As a Daily Press reporter and feature writer, I occasionally interviewed Roy Rogers and Dale Evans, who lived near me in Apple Valley. Roy was always a gentleman, quotable and easygoing, about his old film/TV career. (Trigger warning: Their home was built in the shape of a horseshoe, not far from the now-defunct Roy Rogers-Dale Evans Museum, where a certain horse had been stuffed for display.)
At the Daily Press, I began regularly writing film reviews – and some theater reviews – as a Sunday columnist while covering various news beats as a reporter – including George Air Force Base.
That’s where I got the opportunity to fly past the speed of sound above 30,000 feet and do a 5-G/zero-gravity complete loop in an F-4E Phantom jet over Edwards AFB. That was exhilarating, flying with an Air Force pilot and briefly taking over the stick – and likely the closest I’ll ever get to fulfill childhood dreams of visiting outer space! (Sigh…)
Amusingly, in retrospect anyway, during pre-flight training the military officers showed me how to use a thigh-pocket in my borrowed flight uniform to retrieve a bag in case of vomit. They were professionals but I glimpsed one privately smirk at the certainty I’d throw up, as most civilians apparently do. I became determined to avoid fulfilling his expectations, if humanly possible.
Plus, I had a secret strategy: So when the overwhelming urge began to rise during that awful peak of feeling that full five-gravity weight (no fun at all, and something that makes me wonder what the limits of space tourism might turn out to be), I simply began meditating using the TM technique I’d learned in 1972.
With transcendental meditation, I had begun to regularly sense the body changes (lower pulse, different brain waves, shift in galvanic skin response, etc., according to a 1970s Scientific American article about meditation) and also the subtle flow of the energy field from “chakras” (whatever that is) that the world still has only a vague pre-scientific understanding about, but which I can report is definitely not based on belief or faith – because I didn’t believe in it. Yet, it’s real (unlike Peter Pan’s Tinker Bell, whose existence is fueled by belief.)
Just one minute of that meditation far up above the clouds that day calmed my nerves and shifted my energy enough that the reflex to vomit faded. Thank God!
My masculine dignity was preserved; I showed those guys!
TOM JACKSON: How did you wind up in Columbus, Ohio?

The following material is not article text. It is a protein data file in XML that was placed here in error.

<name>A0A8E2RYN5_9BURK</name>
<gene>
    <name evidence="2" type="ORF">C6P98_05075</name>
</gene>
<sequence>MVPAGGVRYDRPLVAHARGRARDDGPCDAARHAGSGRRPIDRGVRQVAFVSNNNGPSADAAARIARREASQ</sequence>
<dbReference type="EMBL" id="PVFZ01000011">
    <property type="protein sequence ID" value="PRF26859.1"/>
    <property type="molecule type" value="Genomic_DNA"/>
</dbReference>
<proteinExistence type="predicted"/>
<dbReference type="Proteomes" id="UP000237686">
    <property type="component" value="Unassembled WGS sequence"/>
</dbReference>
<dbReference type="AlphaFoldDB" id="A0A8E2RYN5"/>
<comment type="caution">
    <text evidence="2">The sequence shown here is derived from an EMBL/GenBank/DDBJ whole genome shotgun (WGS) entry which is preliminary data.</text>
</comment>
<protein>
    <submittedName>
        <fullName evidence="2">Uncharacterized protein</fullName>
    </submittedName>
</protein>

MICHAEL GROSSBERG: The skills I developed from all my years of freelancing and working for many publications – especially news/arts reporting, feature writing and reviewing – helped me edge out about 125 other journalists nationwide to get a plum job as film/theater critic and arts reporter for Columbus’s daily newspaper.
After a few years, I switched to focus on theater, which led me to becoming a leader for two decades in the American Theatre Critics Association and organize ATCA’s two best-attended national conferences – first in 2000 in Louisville (at the Humana Festival of New American Plays) and then in 2007 exploring Cirque du Soleil and other theatrical productions in Las Vegas. (I could tell you more about the latter, but what happens in Vegas… )
For three decades, I worked full-time as a “newspaperman” (a now-archaic term for the now-seemingly-archaic but still-vital realm of daily newspapers, so important to American democracy and liberty as watchdogs of government to ensure its transparency and accountability).
In the process, I covered everything from theater, film, books, stand-up comedy, visual arts, and the ups and downs and ups of central Ohio’s resilient arts groups. I especially enjoyed the opportunity to review plays and musicals in central Ohio, New York and around the country.
In the fall of 2015, I “semi-retired” but continue to freelance as an award-winning theater reviewer and arts feature writer.
A big bonus: Seeing and reviewing so much exciting theater!
Among my favorite plays, reviewed from their original Broadway runs: Doubt, The Pillowman, Wit, Proof, Arcadia, Six Degrees of Separation, Metamorphoses, War Horse, August: Osage County, Love! Valor! Compassion! and How I Learned to Drive.